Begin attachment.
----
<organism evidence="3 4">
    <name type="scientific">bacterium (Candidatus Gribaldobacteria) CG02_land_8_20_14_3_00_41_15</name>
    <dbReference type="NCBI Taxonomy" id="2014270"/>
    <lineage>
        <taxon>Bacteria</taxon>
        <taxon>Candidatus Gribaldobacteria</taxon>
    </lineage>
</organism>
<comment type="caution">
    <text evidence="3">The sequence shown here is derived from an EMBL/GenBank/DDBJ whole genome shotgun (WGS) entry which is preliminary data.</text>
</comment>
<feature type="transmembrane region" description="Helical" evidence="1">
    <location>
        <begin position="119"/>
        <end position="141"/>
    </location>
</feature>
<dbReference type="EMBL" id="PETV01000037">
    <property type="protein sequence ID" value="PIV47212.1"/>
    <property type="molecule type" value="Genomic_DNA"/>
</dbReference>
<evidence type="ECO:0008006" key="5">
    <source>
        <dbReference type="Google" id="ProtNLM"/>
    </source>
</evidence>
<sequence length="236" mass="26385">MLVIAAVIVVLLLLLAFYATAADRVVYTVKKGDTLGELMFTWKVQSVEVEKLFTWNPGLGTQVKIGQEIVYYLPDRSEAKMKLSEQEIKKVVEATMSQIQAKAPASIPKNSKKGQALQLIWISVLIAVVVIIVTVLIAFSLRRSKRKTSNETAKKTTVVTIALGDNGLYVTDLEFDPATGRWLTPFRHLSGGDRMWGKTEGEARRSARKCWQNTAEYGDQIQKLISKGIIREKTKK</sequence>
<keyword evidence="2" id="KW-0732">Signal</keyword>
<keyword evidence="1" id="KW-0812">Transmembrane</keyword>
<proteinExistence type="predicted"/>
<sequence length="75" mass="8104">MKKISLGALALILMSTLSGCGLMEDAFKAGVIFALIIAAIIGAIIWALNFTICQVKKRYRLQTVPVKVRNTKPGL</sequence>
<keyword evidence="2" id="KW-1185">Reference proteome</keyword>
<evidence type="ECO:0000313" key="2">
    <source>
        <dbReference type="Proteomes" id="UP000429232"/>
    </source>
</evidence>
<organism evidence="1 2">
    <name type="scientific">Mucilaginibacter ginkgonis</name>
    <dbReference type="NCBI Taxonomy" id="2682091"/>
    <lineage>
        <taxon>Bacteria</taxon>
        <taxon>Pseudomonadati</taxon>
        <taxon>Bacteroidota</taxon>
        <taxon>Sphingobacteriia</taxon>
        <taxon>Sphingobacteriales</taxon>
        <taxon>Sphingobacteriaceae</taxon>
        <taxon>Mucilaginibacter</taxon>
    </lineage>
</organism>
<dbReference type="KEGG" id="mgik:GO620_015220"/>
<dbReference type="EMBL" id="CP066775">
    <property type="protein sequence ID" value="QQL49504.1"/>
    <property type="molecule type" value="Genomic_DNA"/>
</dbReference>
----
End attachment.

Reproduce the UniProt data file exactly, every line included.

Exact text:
<organism evidence="3 4">
    <name type="scientific">bacterium (Candidatus Gribaldobacteria) CG02_land_8_20_14_3_00_41_15</name>
    <dbReference type="NCBI Taxonomy" id="2014270"/>
    <lineage>
        <taxon>Bacteria</taxon>
        <taxon>Candidatus Gribaldobacteria</taxon>
    </lineage>
</organism>
<comment type="caution">
    <text evidence="3">The sequence shown here is derived from an EMBL/GenBank/DDBJ whole genome shotgun (WGS) entry which is preliminary data.</text>
</comment>
<feature type="transmembrane region" description="Helical" evidence="1">
    <location>
        <begin position="119"/>
        <end position="141"/>
    </location>
</feature>
<dbReference type="EMBL" id="PETV01000037">
    <property type="protein sequence ID" value="PIV47212.1"/>
    <property type="molecule type" value="Genomic_DNA"/>
</dbReference>
<evidence type="ECO:0008006" key="5">
    <source>
        <dbReference type="Google" id="ProtNLM"/>
    </source>
</evidence>
<sequence length="236" mass="26385">MLVIAAVIVVLLLLLAFYATAADRVVYTVKKGDTLGELMFTWKVQSVEVEKLFTWNPGLGTQVKIGQEIVYYLPDRSEAKMKLSEQEIKKVVEATMSQIQAKAPASIPKNSKKGQALQLIWISVLIAVVVIIVTVLIAFSLRRSKRKTSNETAKKTTVVTIALGDNGLYVTDLEFDPATGRWLTPFRHLSGGDRMWGKTEGEARRSARKCWQNTAEYGDQIQKLISKGIIREKTKK</sequence>
<keyword evidence="2" id="KW-0732">Signal</keyword>
<keyword evidence="1" id="KW-0812">Transmembrane</keyword>
<proteinExistence type="predicted"/>
<sequence length="75" mass="8104">MKKISLGALALILMSTLSGCGLMEDAFKAGVIFALIIAAIIGAIIWALNFTICQVKKRYRLQTVPVKVRNTKPGL</sequence>
<keyword evidence="2" id="KW-1185">Reference proteome</keyword>
<evidence type="ECO:0000313" key="2">
    <source>
        <dbReference type="Proteomes" id="UP000429232"/>
    </source>
</evidence>
<organism evidence="1 2">
    <name type="scientific">Mucilaginibacter ginkgonis</name>
    <dbReference type="NCBI Taxonomy" id="2682091"/>
    <lineage>
        <taxon>Bacteria</taxon>
        <taxon>Pseudomonadati</taxon>
        <taxon>Bacteroidota</taxon>
        <taxon>Sphingobacteriia</taxon>
        <taxon>Sphingobacteriales</taxon>
        <taxon>Sphingobacteriaceae</taxon>
        <taxon>Mucilaginibacter</taxon>
    </lineage>
</organism>
<dbReference type="KEGG" id="mgik:GO620_015220"/>
<dbReference type="EMBL" id="CP066775">
    <property type="protein sequence ID" value="QQL49504.1"/>
    <property type="molecule type" value="Genomic_DNA"/>
</dbReference>